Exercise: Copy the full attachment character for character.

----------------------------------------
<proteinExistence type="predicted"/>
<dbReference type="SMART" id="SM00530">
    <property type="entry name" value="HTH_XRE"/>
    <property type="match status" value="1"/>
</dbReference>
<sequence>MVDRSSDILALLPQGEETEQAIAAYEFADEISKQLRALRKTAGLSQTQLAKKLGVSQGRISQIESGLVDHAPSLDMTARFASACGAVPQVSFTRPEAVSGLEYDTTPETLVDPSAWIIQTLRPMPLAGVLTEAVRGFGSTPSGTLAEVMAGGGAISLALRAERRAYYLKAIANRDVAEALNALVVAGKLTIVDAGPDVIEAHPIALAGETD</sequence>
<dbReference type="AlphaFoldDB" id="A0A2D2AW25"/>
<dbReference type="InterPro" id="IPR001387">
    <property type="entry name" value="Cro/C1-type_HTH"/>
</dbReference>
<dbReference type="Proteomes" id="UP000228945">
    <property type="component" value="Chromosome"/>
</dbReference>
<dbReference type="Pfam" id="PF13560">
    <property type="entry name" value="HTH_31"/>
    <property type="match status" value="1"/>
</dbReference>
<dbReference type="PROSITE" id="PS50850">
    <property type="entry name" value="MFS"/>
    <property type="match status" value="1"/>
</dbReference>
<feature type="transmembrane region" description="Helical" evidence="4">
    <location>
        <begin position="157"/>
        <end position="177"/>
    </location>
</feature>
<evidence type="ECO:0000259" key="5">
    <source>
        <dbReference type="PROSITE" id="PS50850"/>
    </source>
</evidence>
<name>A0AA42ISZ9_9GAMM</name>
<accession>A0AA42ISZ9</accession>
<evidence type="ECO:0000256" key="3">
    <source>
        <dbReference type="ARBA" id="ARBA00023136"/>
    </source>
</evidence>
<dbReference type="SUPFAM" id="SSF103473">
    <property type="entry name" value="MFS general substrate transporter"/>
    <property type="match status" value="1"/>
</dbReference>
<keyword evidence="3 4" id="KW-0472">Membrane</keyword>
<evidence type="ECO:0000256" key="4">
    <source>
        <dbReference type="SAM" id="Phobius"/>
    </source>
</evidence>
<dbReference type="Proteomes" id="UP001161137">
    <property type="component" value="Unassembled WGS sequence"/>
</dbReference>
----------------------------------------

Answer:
<proteinExistence type="predicted"/>
<dbReference type="SMART" id="SM00530">
    <property type="entry name" value="HTH_XRE"/>
    <property type="match status" value="1"/>
</dbReference>
<sequence>MVDRSSDILALLPQGEETEQAIAAYEFADEISKQLRALRKTAGLSQTQLAKKLGVSQGRISQIESGLVDHAPSLDMTARFASACGAVPQVSFTRPEAVSGLEYDTTPETLVDPSAWIIQTLRPMPLAGVLTEAVRGFGSTPSGTLAEVMAGGGAISLALRAERRAYYLKAIANRDVAEALNALVVAGKLTIVDAGPDVIEAHPIALAGETD</sequence>
<dbReference type="AlphaFoldDB" id="A0A2D2AW25"/>
<dbReference type="InterPro" id="IPR001387">
    <property type="entry name" value="Cro/C1-type_HTH"/>
</dbReference>
<dbReference type="Proteomes" id="UP000228945">
    <property type="component" value="Chromosome"/>
</dbReference>
<dbReference type="Pfam" id="PF13560">
    <property type="entry name" value="HTH_31"/>
    <property type="match status" value="1"/>
</dbReference>
<dbReference type="PROSITE" id="PS50850">
    <property type="entry name" value="MFS"/>
    <property type="match status" value="1"/>
</dbReference>
<feature type="transmembrane region" description="Helical" evidence="4">
    <location>
        <begin position="157"/>
        <end position="177"/>
    </location>
</feature>
<evidence type="ECO:0000259" key="5">
    <source>
        <dbReference type="PROSITE" id="PS50850"/>
    </source>
</evidence>
<name>A0AA42ISZ9_9GAMM</name>
<accession>A0AA42ISZ9</accession>
<evidence type="ECO:0000256" key="3">
    <source>
        <dbReference type="ARBA" id="ARBA00023136"/>
    </source>
</evidence>
<dbReference type="SUPFAM" id="SSF103473">
    <property type="entry name" value="MFS general substrate transporter"/>
    <property type="match status" value="1"/>
</dbReference>
<keyword evidence="3 4" id="KW-0472">Membrane</keyword>
<evidence type="ECO:0000256" key="4">
    <source>
        <dbReference type="SAM" id="Phobius"/>
    </source>
</evidence>
<dbReference type="Proteomes" id="UP001161137">
    <property type="component" value="Unassembled WGS sequence"/>
</dbReference>